It may seem like a distant memory now, but at the time 1984 was a very foreboding year. Whether in the dystopian George Orwell novel of the same name or the punk rock exploitation thriller Class of 1984, it had ominous connotations and the reality of it wasn’t much better. The threat of nuclear war between The United State and The Soviet Union hovered in the air, especially that summer when U.S. President Ronald Reagan glibly joked “My fellow Americans, I’m pleased to tell you today that I’ve signed legislation that will outlaw Russia forever. We begin bombing in five minutes.” Reagan was the perfect And the soundtrack to such a bleak year, from Zurich, Switzerland to California’s San Fernando Valley, was heavy f**king metal.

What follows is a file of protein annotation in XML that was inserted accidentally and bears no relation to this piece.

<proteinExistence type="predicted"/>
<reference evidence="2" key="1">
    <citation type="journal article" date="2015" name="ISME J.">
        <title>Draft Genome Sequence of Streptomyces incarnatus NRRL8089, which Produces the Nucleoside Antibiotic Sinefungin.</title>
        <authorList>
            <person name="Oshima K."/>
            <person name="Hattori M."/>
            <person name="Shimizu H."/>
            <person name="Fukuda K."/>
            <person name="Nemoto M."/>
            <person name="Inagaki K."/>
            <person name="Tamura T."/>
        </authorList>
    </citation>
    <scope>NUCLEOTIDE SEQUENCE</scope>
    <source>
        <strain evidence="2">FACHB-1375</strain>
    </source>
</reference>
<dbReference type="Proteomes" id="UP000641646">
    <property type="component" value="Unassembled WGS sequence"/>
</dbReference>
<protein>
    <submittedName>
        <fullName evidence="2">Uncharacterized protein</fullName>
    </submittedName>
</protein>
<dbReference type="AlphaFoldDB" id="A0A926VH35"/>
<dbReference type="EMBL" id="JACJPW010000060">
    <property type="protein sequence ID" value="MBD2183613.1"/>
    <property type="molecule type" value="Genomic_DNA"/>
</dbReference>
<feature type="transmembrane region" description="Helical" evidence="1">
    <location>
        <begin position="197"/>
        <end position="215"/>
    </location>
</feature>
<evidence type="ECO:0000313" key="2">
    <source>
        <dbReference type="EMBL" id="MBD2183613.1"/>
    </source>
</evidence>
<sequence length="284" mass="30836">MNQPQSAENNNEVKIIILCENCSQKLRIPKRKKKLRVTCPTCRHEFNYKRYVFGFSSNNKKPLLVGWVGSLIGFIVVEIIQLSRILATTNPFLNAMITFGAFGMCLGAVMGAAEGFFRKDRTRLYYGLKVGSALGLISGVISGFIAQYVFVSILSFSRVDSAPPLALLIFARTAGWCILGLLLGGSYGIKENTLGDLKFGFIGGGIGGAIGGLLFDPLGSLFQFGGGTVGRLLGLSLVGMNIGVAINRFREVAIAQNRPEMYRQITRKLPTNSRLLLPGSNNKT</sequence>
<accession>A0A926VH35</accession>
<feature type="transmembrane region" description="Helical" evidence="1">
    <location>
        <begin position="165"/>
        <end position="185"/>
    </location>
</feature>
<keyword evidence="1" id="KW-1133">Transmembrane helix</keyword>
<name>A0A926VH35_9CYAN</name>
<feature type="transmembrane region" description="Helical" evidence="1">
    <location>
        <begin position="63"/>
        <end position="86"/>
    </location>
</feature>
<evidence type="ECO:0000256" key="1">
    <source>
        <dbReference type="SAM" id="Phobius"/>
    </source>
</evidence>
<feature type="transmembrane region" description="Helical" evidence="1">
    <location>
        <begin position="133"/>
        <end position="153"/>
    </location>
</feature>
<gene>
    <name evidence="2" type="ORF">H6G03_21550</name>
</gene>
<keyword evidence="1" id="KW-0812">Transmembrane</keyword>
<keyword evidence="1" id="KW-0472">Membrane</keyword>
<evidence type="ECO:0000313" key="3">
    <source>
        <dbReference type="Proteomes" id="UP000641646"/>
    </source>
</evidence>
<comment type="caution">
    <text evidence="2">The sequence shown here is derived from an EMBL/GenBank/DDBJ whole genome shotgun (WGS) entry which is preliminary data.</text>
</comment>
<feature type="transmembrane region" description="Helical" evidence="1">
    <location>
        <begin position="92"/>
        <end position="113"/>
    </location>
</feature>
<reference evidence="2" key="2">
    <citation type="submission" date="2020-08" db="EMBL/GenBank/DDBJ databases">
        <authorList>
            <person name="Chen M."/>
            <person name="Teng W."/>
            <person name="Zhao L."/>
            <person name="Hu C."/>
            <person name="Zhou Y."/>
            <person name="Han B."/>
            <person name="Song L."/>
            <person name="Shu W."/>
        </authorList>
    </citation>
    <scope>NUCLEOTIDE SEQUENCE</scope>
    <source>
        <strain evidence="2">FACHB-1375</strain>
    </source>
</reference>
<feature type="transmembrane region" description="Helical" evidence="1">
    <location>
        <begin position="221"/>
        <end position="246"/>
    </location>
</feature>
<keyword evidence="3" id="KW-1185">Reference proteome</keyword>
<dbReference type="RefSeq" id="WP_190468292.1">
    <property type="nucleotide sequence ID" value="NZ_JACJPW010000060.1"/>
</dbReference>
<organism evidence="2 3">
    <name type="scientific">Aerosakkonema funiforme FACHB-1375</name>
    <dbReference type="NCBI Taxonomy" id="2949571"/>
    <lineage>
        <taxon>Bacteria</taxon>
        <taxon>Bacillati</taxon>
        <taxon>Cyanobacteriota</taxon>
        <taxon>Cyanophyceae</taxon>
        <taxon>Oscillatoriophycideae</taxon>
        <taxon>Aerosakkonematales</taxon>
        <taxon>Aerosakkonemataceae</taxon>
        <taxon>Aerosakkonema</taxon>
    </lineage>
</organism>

1984 was an important year for heavy metal music which had been gaining commercial ground and going from artistic strength to strength since the late 1970s. Well-established acts like Judas Priest, Dio and Iron Maiden were at peak popularity and releasing the last of their classic albums. Seminal metal bands Motorhead and Deep Purple returned from sojourns, both brief and extended, to remind the faithful of their enduring greatness. The genre made significant inroads in the charts as well as glam-metal bands like Ratt and Twisted Sister released their biggest albums, supported by widely seen music videos on the upstart cable channel MTV.